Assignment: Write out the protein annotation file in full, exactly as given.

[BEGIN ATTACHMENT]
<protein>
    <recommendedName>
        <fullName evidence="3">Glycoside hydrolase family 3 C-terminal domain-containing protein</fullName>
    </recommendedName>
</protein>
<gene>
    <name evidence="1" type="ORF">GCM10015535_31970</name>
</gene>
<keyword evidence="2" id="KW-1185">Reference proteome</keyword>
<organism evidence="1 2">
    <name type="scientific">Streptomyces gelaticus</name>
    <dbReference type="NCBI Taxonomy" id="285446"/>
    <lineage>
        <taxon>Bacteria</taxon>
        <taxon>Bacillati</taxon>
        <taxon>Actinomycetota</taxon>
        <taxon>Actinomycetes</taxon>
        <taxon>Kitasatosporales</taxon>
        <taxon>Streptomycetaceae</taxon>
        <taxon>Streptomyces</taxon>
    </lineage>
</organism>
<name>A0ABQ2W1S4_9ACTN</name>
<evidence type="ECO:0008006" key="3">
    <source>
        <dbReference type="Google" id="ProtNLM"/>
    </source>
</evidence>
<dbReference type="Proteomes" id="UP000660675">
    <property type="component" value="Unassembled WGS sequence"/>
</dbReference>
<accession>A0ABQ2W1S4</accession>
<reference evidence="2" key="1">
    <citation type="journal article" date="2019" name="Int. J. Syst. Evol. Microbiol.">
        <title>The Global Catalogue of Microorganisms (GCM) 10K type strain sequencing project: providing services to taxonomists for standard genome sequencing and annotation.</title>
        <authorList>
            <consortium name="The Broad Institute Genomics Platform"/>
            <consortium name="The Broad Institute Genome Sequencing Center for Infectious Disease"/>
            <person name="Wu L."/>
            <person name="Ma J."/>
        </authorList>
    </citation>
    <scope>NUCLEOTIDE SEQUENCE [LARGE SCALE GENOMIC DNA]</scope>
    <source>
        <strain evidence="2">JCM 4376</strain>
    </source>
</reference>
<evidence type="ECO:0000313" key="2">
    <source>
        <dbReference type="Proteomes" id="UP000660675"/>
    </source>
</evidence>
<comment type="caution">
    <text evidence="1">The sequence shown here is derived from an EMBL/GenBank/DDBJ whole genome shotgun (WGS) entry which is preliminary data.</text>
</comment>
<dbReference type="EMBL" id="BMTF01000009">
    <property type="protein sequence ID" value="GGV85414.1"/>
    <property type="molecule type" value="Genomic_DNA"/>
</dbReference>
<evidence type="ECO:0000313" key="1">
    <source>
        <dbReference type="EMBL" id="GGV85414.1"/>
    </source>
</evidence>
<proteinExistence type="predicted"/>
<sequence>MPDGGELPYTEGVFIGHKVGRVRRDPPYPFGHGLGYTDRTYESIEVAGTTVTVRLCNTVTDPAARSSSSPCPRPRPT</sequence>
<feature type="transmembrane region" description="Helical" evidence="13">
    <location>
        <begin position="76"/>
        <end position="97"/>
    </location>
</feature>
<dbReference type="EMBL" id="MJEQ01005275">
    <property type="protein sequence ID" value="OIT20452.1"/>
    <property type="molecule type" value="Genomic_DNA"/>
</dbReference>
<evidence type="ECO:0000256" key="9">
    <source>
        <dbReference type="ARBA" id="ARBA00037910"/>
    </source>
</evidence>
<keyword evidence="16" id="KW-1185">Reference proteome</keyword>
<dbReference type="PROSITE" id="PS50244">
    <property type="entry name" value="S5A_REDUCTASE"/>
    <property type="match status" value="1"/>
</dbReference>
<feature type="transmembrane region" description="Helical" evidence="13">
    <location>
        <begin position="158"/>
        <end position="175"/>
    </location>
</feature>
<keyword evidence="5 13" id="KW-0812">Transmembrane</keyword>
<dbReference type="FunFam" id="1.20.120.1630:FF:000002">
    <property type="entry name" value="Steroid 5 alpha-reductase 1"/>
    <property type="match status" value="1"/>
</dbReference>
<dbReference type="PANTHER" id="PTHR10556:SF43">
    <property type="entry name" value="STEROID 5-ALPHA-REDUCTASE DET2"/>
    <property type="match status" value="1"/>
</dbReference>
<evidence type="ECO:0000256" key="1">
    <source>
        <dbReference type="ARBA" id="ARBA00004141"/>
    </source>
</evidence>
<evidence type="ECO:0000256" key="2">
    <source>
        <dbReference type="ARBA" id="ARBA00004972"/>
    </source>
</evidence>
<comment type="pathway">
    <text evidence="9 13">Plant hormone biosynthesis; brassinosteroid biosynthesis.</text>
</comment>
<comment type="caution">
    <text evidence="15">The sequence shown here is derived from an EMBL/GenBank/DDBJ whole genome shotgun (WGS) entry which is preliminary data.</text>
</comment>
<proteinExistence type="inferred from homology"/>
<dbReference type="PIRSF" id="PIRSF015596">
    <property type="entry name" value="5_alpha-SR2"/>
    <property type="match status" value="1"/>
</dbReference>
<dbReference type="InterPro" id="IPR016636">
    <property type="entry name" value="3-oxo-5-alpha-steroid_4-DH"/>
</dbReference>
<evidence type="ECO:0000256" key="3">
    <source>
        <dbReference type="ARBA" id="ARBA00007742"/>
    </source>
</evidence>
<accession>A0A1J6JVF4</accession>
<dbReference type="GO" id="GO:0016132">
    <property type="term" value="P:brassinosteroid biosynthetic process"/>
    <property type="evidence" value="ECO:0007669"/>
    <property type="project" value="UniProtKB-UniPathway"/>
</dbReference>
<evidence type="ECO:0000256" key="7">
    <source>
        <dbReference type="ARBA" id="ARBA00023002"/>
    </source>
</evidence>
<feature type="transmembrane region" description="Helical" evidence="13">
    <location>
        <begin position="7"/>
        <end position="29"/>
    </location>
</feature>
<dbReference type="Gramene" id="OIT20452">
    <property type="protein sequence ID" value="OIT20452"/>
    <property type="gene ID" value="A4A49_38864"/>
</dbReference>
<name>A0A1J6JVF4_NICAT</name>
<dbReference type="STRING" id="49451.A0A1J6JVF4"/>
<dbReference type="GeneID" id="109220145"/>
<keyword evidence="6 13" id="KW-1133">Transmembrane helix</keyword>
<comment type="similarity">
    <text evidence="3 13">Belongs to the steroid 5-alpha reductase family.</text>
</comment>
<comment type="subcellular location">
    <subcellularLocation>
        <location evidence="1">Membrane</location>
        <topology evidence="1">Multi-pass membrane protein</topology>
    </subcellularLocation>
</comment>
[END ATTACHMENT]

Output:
<protein>
    <recommendedName>
        <fullName evidence="3">Glycoside hydrolase family 3 C-terminal domain-containing protein</fullName>
    </recommendedName>
</protein>
<gene>
    <name evidence="1" type="ORF">GCM10015535_31970</name>
</gene>
<keyword evidence="2" id="KW-1185">Reference proteome</keyword>
<organism evidence="1 2">
    <name type="scientific">Streptomyces gelaticus</name>
    <dbReference type="NCBI Taxonomy" id="285446"/>
    <lineage>
        <taxon>Bacteria</taxon>
        <taxon>Bacillati</taxon>
        <taxon>Actinomycetota</taxon>
        <taxon>Actinomycetes</taxon>
        <taxon>Kitasatosporales</taxon>
        <taxon>Streptomycetaceae</taxon>
        <taxon>Streptomyces</taxon>
    </lineage>
</organism>
<name>A0ABQ2W1S4_9ACTN</name>
<evidence type="ECO:0008006" key="3">
    <source>
        <dbReference type="Google" id="ProtNLM"/>
    </source>
</evidence>
<dbReference type="Proteomes" id="UP000660675">
    <property type="component" value="Unassembled WGS sequence"/>
</dbReference>
<accession>A0ABQ2W1S4</accession>
<reference evidence="2" key="1">
    <citation type="journal article" date="2019" name="Int. J. Syst. Evol. Microbiol.">
        <title>The Global Catalogue of Microorganisms (GCM) 10K type strain sequencing project: providing services to taxonomists for standard genome sequencing and annotation.</title>
        <authorList>
            <consortium name="The Broad Institute Genomics Platform"/>
            <consortium name="The Broad Institute Genome Sequencing Center for Infectious Disease"/>
            <person name="Wu L."/>
            <person name="Ma J."/>
        </authorList>
    </citation>
    <scope>NUCLEOTIDE SEQUENCE [LARGE SCALE GENOMIC DNA]</scope>
    <source>
        <strain evidence="2">JCM 4376</strain>
    </source>
</reference>
<evidence type="ECO:0000313" key="2">
    <source>
        <dbReference type="Proteomes" id="UP000660675"/>
    </source>
</evidence>
<comment type="caution">
    <text evidence="1">The sequence shown here is derived from an EMBL/GenBank/DDBJ whole genome shotgun (WGS) entry which is preliminary data.</text>
</comment>
<dbReference type="EMBL" id="BMTF01000009">
    <property type="protein sequence ID" value="GGV85414.1"/>
    <property type="molecule type" value="Genomic_DNA"/>
</dbReference>
<evidence type="ECO:0000313" key="1">
    <source>
        <dbReference type="EMBL" id="GGV85414.1"/>
    </source>
</evidence>
<proteinExistence type="predicted"/>
<sequence>MPDGGELPYTEGVFIGHKVGRVRRDPPYPFGHGLGYTDRTYESIEVAGTTVTVRLCNTVTDPAARSSSSPCPRPRPT</sequence>
<feature type="transmembrane region" description="Helical" evidence="13">
    <location>
        <begin position="76"/>
        <end position="97"/>
    </location>
</feature>
<dbReference type="EMBL" id="MJEQ01005275">
    <property type="protein sequence ID" value="OIT20452.1"/>
    <property type="molecule type" value="Genomic_DNA"/>
</dbReference>
<evidence type="ECO:0000256" key="9">
    <source>
        <dbReference type="ARBA" id="ARBA00037910"/>
    </source>
</evidence>
<keyword evidence="16" id="KW-1185">Reference proteome</keyword>
<dbReference type="PROSITE" id="PS50244">
    <property type="entry name" value="S5A_REDUCTASE"/>
    <property type="match status" value="1"/>
</dbReference>
<feature type="transmembrane region" description="Helical" evidence="13">
    <location>
        <begin position="158"/>
        <end position="175"/>
    </location>
</feature>
<keyword evidence="5 13" id="KW-0812">Transmembrane</keyword>
<dbReference type="FunFam" id="1.20.120.1630:FF:000002">
    <property type="entry name" value="Steroid 5 alpha-reductase 1"/>
    <property type="match status" value="1"/>
</dbReference>
<dbReference type="PANTHER" id="PTHR10556:SF43">
    <property type="entry name" value="STEROID 5-ALPHA-REDUCTASE DET2"/>
    <property type="match status" value="1"/>
</dbReference>
<evidence type="ECO:0000256" key="1">
    <source>
        <dbReference type="ARBA" id="ARBA00004141"/>
    </source>
</evidence>
<evidence type="ECO:0000256" key="2">
    <source>
        <dbReference type="ARBA" id="ARBA00004972"/>
    </source>
</evidence>
<comment type="pathway">
    <text evidence="9 13">Plant hormone biosynthesis; brassinosteroid biosynthesis.</text>
</comment>
<comment type="caution">
    <text evidence="15">The sequence shown here is derived from an EMBL/GenBank/DDBJ whole genome shotgun (WGS) entry which is preliminary data.</text>
</comment>
<proteinExistence type="inferred from homology"/>
<dbReference type="PIRSF" id="PIRSF015596">
    <property type="entry name" value="5_alpha-SR2"/>
    <property type="match status" value="1"/>
</dbReference>
<dbReference type="InterPro" id="IPR016636">
    <property type="entry name" value="3-oxo-5-alpha-steroid_4-DH"/>
</dbReference>
<evidence type="ECO:0000256" key="3">
    <source>
        <dbReference type="ARBA" id="ARBA00007742"/>
    </source>
</evidence>
<accession>A0A1J6JVF4</accession>
<dbReference type="GO" id="GO:0016132">
    <property type="term" value="P:brassinosteroid biosynthetic process"/>
    <property type="evidence" value="ECO:0007669"/>
    <property type="project" value="UniProtKB-UniPathway"/>
</dbReference>
<evidence type="ECO:0000256" key="7">
    <source>
        <dbReference type="ARBA" id="ARBA00023002"/>
    </source>
</evidence>
<feature type="transmembrane region" description="Helical" evidence="13">
    <location>
        <begin position="7"/>
        <end position="29"/>
    </location>
</feature>
<dbReference type="Gramene" id="OIT20452">
    <property type="protein sequence ID" value="OIT20452"/>
    <property type="gene ID" value="A4A49_38864"/>
</dbReference>
<name>A0A1J6JVF4_NICAT</name>
<dbReference type="STRING" id="49451.A0A1J6JVF4"/>
<dbReference type="GeneID" id="109220145"/>
<keyword evidence="6 13" id="KW-1133">Transmembrane helix</keyword>
<comment type="similarity">
    <text evidence="3 13">Belongs to the steroid 5-alpha reductase family.</text>
</comment>
<comment type="subcellular location">
    <subcellularLocation>
        <location evidence="1">Membrane</location>
        <topology evidence="1">Multi-pass membrane protein</topology>
    </subcellularLocation>
</comment>